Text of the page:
The various Dick Wolf Law and Order shows were and are pretty obviously filmed in New York City. Across the Hudson River, the outside scenes on HBO's Sopranos were almost without exception shot in New Jersey (anyone remember the great episode where Paulie and Christopher end up lost in the Pine Barrens?).
Logged
Opinions expressed here on AAROADS are strictly personal and mine alone, and do not reflect policies or positions of MWCOG, NCRTPB or their member federal, state, county and municipal governments or any other agency.

thenetwork

  • *
  • Offline Offline

  • Posts: 2567
  • Age: 2016
  • Location: Grand Junction, Colorado
  • Last Login: January 18, 2021, 08:43:39 PM
Re: TV shows set in cities that get city features horribly wrong
« Reply #62 on: November 15, 2013, 09:02:19 AM »

As I grew up in Los Angeles, not only did I recognize that it was L.A., I recognized that it was filmed at the street corner of Beverly and Rossmore in the Hancock Park section of L.A.

As I watch TV, I constantly recognize the geographically errors, but I try to take it one step further and try to get to the very specific location since I know L.A. so well.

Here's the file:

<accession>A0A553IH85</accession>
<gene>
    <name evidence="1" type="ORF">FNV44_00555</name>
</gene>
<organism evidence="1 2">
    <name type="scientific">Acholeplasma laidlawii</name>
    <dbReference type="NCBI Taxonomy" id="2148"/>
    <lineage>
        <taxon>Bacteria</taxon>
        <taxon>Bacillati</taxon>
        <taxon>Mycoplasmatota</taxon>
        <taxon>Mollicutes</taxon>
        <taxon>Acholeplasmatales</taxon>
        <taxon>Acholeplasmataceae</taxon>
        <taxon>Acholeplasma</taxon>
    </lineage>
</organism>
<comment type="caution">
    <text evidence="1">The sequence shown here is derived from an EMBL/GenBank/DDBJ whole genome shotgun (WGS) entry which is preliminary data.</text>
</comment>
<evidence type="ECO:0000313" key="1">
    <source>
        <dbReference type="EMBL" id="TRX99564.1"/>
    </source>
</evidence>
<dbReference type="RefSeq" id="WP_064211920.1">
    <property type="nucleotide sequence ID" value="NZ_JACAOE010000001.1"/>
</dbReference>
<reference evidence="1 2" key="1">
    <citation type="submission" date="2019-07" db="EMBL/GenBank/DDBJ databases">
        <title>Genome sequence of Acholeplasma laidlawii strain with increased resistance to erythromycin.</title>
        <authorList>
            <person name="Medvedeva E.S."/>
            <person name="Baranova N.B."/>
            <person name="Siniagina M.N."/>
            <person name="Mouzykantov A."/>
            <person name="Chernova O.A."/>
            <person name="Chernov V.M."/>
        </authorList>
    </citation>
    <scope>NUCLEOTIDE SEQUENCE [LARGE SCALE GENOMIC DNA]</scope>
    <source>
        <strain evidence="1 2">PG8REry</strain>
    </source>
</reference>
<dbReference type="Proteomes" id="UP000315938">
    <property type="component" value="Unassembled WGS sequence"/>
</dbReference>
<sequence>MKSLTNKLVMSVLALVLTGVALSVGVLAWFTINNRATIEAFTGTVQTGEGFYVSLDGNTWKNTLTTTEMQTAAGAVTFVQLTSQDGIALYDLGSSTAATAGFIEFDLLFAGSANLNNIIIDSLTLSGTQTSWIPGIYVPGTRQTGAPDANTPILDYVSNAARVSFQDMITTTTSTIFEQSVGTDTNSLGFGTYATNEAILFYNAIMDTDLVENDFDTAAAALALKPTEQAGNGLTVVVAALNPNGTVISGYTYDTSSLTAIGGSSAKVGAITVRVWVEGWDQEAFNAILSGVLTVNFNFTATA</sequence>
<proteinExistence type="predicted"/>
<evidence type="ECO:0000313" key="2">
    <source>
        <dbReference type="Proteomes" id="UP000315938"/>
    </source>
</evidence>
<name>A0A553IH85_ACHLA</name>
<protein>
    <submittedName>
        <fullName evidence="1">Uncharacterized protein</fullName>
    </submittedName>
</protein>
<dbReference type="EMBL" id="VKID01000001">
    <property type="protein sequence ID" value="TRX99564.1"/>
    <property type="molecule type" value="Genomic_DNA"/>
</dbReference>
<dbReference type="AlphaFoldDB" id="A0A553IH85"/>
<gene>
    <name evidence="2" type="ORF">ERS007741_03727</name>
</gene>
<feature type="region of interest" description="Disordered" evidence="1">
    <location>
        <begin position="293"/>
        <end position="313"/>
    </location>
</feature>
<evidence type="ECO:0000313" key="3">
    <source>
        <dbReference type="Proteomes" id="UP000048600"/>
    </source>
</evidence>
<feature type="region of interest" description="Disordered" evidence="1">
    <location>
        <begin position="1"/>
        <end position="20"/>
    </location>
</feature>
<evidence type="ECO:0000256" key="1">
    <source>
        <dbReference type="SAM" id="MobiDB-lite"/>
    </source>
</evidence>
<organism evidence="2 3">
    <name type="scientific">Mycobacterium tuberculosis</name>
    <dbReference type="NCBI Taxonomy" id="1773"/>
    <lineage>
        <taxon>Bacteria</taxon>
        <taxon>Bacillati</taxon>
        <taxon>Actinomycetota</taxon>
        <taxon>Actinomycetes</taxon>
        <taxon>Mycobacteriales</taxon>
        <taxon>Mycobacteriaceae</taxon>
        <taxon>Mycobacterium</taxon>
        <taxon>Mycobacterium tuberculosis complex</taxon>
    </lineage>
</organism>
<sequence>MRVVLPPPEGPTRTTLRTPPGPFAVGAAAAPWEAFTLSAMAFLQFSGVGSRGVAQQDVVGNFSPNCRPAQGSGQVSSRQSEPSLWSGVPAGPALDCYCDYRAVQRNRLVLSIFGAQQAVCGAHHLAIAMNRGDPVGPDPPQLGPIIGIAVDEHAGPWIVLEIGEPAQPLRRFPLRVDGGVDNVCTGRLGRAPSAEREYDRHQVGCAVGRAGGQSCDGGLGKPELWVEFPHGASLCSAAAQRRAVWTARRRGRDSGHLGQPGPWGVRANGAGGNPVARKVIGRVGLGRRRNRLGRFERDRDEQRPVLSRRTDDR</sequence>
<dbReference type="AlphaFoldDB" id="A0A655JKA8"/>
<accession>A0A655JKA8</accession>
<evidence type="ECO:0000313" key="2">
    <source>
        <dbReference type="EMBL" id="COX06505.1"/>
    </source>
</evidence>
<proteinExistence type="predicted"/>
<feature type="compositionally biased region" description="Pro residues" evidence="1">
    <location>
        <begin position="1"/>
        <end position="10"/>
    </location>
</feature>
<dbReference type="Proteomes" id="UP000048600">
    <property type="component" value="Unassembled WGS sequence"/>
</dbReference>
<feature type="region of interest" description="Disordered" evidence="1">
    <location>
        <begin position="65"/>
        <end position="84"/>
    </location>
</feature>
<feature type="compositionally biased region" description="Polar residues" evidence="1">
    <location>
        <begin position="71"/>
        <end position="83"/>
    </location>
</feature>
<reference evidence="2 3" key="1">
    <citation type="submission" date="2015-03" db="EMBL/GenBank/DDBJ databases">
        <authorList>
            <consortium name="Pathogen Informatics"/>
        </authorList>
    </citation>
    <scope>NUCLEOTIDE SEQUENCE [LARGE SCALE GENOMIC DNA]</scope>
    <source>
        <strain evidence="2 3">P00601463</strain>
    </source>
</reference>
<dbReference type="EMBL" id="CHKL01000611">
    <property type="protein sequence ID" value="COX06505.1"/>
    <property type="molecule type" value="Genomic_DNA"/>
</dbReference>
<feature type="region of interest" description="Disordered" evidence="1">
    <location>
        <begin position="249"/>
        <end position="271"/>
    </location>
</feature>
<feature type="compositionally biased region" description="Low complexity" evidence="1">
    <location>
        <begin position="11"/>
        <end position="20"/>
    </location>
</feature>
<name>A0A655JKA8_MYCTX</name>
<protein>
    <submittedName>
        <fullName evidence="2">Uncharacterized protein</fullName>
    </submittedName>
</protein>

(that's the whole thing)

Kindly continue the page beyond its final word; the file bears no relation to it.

On a related note, one guy that got the geography and the "look and feel" right was Jack Webb in his NBC Dragnet (1960's version) and especially Adam-12 police series.  I have never lived in California, but I know the geography of Los Angeles well enough to find my way around, and even though Adam-12 is pretty dated, I still recognize some of the places where it was filmed.


Usually once every 2 or 3 episodes, they would film some scenes on the Universal Studios lot.  Particularly the modern day "Wisteria Lane" which was the setting of "Desparate Housewives".  It was always interesting to see how the set-makers could disguise some of the houses & lots to try and make it look different each time.
Logged

mrsman

  • *
  • Offline Offline

  • Posts: 3236
  • Age: 45
  • Location: Silver Spring, MD
  • Last Login: January 18, 2021, 07:41:16 PM
Re: TV shows set in cities that get city features horribly wrong
« Reply #63 on: November 17, 2013, 08:12:18 PM »

A recent example:

Just recently, I saw an episode of the "Crazy Ones" (new show with Robin Williams).  The show is supposed to take place in Chicago and in the lead-ins they typically show scenes of the city, typically focusing on the Trump International Hotel and Tower on Wabash Street (supposedly a stand-in for the office building where the show takes place).  In one episode, Robin Williams took his daughter on driving lessons.  Very clearly, to me, there was a scene involving a left turn that was made at the corner of Constellation and Century Park E in Century City (Los Angeles).

Logged

empirestate

  • *
  • Offline Offline

  • Posts: 4322
  • Last Login: January 18, 2021, 11:00:34 AM
    • Empire State Roads
Re: TV shows set in cities that get city features horribly wrong
« Reply #64 on: November 17, 2013, 10:02:30 PM »

A recent example: